Plant ID forum: Need Identification Help

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Dgerre1
Oct 17, 2016 11:31 AM CST
I have 3+ of these in the front garden of a home I just purchased. I'm trying to figure out what they are as I am considering removing them. Is this a plant that I should just remove and throw away or do these hold any value? My main concern is safety. Each "leaf" (as you can tell, I know nothing about plants) has one large and extremely sharp spike on the end. Sharp enough that it went through the sole of my shoe and threw my jeans on numerous occasions. These are right at eye level for kids and and worried about someone getting seriously hurt.

Anyway, short version...can anyone identify this?




Thumb of 2016-10-17/Dgerre1/d91782
Name: Greene
Savannah, GA (Sunset 28) (Zone 8b)
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greene
Oct 17, 2016 11:43 AM CST
It is a type of Agave. If you look under/around the plant you will find many 'babies' that are easy to move/give away/relocate.

People either love or hate this type of plant. (I love them.) If you have small children or pets the pointy bits can be dangerous. I have been stabbed many times while weeding the garden.
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Name: Dave Paul
Puna, HI (Zone 10b)
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Metrosideros
Oct 17, 2016 12:29 PM CST
Looks like Agave americana, Century Plant.

https://en.wikipedia.org/wiki/Agave_americana
Name: Daisy
Reno, Nv (Zone 6b)
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DaisyI
Oct 17, 2016 1:43 PM CST
I agree Agave americana

They are planted as security fences.

Dgerre1
Oct 17, 2016 2:00 PM CST
Thanks for the information! That makes sense because the previous owner was a LEO so security was always on his mind. These plants (along with other types of cacti) are under all of the windows.

If I decide to get rid of them, should I try to sell/donate them to anyone or are they common and don't have much value (either monetary or because of their maturation)?
Name: Lin
Florida (Zone 9b)
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plantladylin
Oct 17, 2016 3:19 PM CST
I agree, Agave (Agave americana)

I'm not sure about value but some folks may like spiny, thorny plants so you could always try to sell them locally. You might check with contractors or landscaping companies in your area to ask if they ever use them in new home landscaping ... maybe someone would be willing to buy them from you. They are pretty but dangerous in my opinion. Good luck with removal and sales!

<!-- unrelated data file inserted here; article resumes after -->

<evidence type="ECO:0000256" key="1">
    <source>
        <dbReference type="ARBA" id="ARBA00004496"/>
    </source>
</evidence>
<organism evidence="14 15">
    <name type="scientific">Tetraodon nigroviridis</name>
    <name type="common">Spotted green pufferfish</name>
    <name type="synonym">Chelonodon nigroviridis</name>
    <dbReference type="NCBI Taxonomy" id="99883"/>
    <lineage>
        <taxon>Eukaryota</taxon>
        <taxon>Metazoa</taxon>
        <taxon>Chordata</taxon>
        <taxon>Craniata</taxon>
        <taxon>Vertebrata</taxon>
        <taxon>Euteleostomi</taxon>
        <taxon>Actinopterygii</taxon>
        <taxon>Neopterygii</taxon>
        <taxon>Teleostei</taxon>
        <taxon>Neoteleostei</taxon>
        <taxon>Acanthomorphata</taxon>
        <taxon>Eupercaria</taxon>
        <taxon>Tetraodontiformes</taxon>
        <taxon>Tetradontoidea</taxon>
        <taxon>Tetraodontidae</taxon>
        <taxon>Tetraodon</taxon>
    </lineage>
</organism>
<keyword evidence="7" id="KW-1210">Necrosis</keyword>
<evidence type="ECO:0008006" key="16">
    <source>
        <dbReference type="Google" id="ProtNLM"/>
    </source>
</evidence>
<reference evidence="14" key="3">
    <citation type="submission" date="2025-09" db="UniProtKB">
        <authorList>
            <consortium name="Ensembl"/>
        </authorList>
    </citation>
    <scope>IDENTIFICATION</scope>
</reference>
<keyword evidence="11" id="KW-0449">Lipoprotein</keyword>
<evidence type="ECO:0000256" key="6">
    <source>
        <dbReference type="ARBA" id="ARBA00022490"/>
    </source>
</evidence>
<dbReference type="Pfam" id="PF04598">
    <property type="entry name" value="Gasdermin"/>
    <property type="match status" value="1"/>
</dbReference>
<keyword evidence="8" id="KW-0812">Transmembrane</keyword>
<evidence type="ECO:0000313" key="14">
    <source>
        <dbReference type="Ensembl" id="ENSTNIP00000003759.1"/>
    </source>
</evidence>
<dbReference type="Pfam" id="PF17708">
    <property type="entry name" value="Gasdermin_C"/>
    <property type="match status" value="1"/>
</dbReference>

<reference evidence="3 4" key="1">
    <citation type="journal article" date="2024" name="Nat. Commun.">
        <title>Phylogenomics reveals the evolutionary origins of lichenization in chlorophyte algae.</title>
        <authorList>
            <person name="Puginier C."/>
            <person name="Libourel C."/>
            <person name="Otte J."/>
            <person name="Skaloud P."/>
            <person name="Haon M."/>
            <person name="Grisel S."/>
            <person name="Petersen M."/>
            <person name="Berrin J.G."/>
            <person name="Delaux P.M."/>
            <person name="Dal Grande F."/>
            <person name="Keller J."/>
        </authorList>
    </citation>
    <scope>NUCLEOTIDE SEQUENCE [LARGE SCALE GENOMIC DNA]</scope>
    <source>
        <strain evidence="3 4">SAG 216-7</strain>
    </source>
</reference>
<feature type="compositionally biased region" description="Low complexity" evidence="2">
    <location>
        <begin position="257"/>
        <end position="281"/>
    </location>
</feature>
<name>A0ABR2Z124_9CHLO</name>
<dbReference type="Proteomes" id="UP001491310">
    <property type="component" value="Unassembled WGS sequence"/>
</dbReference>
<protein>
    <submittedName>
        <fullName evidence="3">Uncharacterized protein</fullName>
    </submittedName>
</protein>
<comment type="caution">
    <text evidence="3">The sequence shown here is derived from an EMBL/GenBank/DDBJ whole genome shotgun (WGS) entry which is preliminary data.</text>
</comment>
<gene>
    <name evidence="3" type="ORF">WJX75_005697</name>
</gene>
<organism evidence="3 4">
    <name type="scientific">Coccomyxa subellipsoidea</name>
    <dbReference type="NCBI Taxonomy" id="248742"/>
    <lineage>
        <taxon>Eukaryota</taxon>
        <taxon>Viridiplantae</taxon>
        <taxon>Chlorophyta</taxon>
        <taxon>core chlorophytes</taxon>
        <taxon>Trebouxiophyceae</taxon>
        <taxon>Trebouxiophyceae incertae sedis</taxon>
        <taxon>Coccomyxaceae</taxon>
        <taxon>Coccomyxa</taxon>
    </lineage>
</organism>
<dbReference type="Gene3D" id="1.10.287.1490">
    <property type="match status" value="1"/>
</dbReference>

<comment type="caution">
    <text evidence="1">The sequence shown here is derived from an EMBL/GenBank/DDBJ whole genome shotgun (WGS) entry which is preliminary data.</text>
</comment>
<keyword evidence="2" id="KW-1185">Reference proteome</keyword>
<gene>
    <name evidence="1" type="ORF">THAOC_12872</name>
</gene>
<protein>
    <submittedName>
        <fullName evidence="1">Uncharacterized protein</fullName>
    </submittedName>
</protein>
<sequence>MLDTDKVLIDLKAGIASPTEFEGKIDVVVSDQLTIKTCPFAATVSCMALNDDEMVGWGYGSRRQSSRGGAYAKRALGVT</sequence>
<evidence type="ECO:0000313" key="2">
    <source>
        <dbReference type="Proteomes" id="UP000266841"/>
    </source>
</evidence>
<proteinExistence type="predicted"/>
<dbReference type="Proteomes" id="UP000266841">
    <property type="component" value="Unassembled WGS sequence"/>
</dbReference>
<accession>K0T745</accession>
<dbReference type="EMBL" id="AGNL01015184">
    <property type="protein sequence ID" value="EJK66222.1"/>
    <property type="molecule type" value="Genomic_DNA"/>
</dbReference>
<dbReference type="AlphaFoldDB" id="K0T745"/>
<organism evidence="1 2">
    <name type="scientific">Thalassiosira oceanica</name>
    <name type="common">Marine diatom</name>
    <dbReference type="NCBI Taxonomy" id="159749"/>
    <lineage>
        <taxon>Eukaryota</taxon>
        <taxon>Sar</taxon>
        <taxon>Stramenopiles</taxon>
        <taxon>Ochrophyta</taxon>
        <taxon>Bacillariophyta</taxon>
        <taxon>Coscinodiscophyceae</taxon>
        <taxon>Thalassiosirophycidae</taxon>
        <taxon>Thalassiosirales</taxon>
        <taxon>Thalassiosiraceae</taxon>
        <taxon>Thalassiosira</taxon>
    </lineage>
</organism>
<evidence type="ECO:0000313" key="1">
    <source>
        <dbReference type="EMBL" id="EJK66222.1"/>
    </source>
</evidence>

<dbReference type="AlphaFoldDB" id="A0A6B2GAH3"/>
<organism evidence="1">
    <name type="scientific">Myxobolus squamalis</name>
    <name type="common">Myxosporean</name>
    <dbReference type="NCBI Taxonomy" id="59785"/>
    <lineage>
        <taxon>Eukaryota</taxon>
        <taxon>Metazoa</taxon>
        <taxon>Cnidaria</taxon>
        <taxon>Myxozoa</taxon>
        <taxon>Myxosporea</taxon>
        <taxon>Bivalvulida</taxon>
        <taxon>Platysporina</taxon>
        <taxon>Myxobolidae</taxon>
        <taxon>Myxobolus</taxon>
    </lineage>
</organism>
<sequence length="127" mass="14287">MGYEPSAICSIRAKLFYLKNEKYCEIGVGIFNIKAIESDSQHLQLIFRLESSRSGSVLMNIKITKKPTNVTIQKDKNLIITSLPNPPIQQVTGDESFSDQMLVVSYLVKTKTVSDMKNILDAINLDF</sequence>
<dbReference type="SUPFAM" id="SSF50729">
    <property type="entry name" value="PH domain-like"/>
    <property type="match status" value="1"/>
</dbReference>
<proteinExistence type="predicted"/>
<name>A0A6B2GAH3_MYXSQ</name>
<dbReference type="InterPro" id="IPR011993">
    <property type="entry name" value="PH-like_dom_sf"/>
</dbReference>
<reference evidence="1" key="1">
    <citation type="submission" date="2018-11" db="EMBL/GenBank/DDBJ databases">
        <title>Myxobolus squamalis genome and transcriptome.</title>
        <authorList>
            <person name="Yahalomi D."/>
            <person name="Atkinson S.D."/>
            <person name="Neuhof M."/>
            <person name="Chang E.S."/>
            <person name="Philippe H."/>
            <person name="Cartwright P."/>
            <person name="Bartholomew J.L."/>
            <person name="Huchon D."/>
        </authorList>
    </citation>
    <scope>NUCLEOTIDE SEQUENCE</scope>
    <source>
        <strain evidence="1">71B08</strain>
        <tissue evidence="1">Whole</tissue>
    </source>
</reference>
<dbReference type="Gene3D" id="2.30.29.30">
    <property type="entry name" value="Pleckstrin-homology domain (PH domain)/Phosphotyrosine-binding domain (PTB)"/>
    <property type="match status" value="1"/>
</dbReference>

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Name: Thijs van Soest
Mesa, AZ (Zone 9b)
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mcvansoest
Oct 17, 2016 3:40 PM CST
A. americana is a very common plant and that specimen is not even close to mature size yet, if my dimension estimate from the picture is correct.

Mature A. americana are on the order of 5-6 feet tall with circumference on the order of 8-10 feet. So they have quite some life ahead of them, so these plants could be worth something to somebody. In our neck of the woods if you would want to buy a plant of that size you could probably find them for about ~$100, but if this is a common plant where you are it might be hard to get someone to fork that over as they are so easy to grow from small pups.
Name: Cindy
Hobart, IN zone 5
aka CindyMzone5
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Shadegardener
Oct 20, 2016 9:58 AM CST
I've heard of folks growing yuccas who cut off the spiky tips to prevent possible injury. Can this also be done with Agave?
Name: Thijs van Soest
Mesa, AZ (Zone 9b)
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mcvansoest
Oct 20, 2016 10:27 AM CST
Yes, you can cut the terminal spines off the leaves, but with Agaves there is usually the second issue of all the teeth along the leaf edges, which are not as easily dealt with. They are also a little less dangerous unless you need to be in between the leaves of the plant, but they can do a lot of damage if you are not careful around them.
Name: Cindy
Hobart, IN zone 5
aka CindyMzone5
Celebrating Gardening: 2015 Plant Identifier
Shadegardener
Oct 20, 2016 1:47 PM CST
Yeah...forgot about those.

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